In Baja California, P. parvimensis has been exploited since the early 1990s, and despite the fact that this species was exploited as much as I. fuscus, its populations have just begun to decline (Bruckner 2006).Densities in Baja California (Mexico), between Puerto Escondido and Punta Abreojos ranged from 0.01 ind/m2 to 0.26 ind/m2 (Fajardo-Leon and Turrubiates-Morales 2009). In another study area of Baja California between Santo Tomas and Santa Rosalita, densities were between 0.175 - 0.821 ind/ m2 (Salgado-Rogel et al. 2009).
|Habitat and Ecology:||
P. parvimensis occurs in subtidal habitats on both rocky and soft habitats (Conand 2006). The spawning peak was recorded from February to May in Baja California. The species is found in low energy environments and it is most abundant in area with high organic content. Small individuals in Santa Catalina (California) were seen feeding on fine material collected from rock rubble under kelp. Juveniles (between 2 and 6 cm TL) are found under rocks only, whereas those individuals between 8 and 12 cm can be found both on and under rocks (Hamel and Mercier 2008).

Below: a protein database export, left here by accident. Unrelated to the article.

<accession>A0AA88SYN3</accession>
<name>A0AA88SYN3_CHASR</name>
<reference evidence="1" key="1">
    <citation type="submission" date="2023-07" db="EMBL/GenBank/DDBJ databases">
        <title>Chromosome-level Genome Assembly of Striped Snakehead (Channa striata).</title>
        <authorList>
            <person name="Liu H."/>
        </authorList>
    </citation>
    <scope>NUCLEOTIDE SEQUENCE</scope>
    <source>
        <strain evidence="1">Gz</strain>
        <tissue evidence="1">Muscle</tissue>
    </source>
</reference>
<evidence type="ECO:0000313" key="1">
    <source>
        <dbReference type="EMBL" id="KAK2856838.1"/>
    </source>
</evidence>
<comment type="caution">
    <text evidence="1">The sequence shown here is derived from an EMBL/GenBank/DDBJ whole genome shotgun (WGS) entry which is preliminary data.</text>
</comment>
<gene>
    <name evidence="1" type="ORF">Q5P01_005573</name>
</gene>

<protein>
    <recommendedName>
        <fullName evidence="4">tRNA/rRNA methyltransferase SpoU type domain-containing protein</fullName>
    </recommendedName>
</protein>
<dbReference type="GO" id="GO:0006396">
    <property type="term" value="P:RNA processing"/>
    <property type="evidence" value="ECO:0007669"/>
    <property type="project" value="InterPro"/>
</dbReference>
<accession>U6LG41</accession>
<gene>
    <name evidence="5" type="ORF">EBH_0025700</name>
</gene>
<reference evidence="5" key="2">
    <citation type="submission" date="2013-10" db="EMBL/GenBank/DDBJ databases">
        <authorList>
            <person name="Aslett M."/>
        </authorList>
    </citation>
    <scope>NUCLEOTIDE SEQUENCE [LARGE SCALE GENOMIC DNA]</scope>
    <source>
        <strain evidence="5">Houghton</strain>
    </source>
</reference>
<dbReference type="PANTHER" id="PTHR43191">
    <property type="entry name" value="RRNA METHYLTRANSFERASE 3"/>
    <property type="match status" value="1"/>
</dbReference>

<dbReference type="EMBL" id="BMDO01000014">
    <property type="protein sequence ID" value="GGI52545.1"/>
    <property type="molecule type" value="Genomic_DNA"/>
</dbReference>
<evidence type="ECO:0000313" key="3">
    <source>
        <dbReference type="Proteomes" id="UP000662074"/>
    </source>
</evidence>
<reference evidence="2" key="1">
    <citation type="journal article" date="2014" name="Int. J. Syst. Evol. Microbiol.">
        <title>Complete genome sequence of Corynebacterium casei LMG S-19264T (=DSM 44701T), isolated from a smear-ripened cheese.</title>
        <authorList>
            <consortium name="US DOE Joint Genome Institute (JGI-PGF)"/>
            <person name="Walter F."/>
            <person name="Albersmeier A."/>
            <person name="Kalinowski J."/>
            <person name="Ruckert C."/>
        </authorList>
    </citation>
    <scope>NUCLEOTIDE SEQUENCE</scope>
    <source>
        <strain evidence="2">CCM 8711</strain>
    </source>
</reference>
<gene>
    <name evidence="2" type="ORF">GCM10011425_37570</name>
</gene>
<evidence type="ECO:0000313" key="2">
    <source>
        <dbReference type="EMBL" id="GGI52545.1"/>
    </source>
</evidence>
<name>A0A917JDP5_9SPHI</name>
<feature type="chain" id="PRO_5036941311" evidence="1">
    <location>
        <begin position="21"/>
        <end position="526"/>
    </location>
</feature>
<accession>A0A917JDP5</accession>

Parastichopus parvimensis does not become sexually mature until it reaches ca. 40 g in total body weight (Muscat 1983). Weight at first maturity was 140 g at Isla Natividad and 120 g at Bahia Tortuga (Fajardo-Leon et al. 2008).This species expresses a definite reproductive cycle with spawning in May and June possibly in response to increasing water temperatures. The gonad is completely reabsorbed during September and October and the gonadal growing phase starts around January. The vitellogenic oocyte reach an average of 180 μm in diameter (Muscat 1983).